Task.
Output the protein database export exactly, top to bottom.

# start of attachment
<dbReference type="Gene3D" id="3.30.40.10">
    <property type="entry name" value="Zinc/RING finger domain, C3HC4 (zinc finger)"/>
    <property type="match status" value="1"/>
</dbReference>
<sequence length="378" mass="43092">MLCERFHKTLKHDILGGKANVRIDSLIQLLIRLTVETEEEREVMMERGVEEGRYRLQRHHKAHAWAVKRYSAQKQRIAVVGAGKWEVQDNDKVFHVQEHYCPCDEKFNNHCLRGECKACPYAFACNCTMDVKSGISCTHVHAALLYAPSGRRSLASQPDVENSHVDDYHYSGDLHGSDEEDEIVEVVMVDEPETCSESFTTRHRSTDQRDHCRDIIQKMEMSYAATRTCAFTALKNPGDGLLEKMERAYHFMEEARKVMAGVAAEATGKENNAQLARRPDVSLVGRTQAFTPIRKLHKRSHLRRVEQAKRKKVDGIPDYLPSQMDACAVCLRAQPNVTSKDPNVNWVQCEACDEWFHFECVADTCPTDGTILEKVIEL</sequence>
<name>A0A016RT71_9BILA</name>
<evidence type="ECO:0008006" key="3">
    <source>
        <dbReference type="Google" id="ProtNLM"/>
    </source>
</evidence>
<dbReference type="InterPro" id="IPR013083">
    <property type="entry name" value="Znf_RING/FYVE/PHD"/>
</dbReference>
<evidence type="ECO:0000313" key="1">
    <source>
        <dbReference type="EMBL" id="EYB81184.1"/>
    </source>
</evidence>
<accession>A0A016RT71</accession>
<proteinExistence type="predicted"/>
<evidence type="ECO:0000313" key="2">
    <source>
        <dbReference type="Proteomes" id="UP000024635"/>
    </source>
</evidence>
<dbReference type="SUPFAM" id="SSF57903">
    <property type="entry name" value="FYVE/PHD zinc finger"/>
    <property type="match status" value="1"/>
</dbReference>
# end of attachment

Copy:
<dbReference type="Gene3D" id="3.30.40.10">
    <property type="entry name" value="Zinc/RING finger domain, C3HC4 (zinc finger)"/>
    <property type="match status" value="1"/>
</dbReference>
<sequence length="378" mass="43092">MLCERFHKTLKHDILGGKANVRIDSLIQLLIRLTVETEEEREVMMERGVEEGRYRLQRHHKAHAWAVKRYSAQKQRIAVVGAGKWEVQDNDKVFHVQEHYCPCDEKFNNHCLRGECKACPYAFACNCTMDVKSGISCTHVHAALLYAPSGRRSLASQPDVENSHVDDYHYSGDLHGSDEEDEIVEVVMVDEPETCSESFTTRHRSTDQRDHCRDIIQKMEMSYAATRTCAFTALKNPGDGLLEKMERAYHFMEEARKVMAGVAAEATGKENNAQLARRPDVSLVGRTQAFTPIRKLHKRSHLRRVEQAKRKKVDGIPDYLPSQMDACAVCLRAQPNVTSKDPNVNWVQCEACDEWFHFECVADTCPTDGTILEKVIEL</sequence>
<name>A0A016RT71_9BILA</name>
<evidence type="ECO:0008006" key="3">
    <source>
        <dbReference type="Google" id="ProtNLM"/>
    </source>
</evidence>
<dbReference type="InterPro" id="IPR013083">
    <property type="entry name" value="Znf_RING/FYVE/PHD"/>
</dbReference>
<evidence type="ECO:0000313" key="1">
    <source>
        <dbReference type="EMBL" id="EYB81184.1"/>
    </source>
</evidence>
<accession>A0A016RT71</accession>
<proteinExistence type="predicted"/>
<evidence type="ECO:0000313" key="2">
    <source>
        <dbReference type="Proteomes" id="UP000024635"/>
    </source>
</evidence>
<dbReference type="SUPFAM" id="SSF57903">
    <property type="entry name" value="FYVE/PHD zinc finger"/>
    <property type="match status" value="1"/>
</dbReference>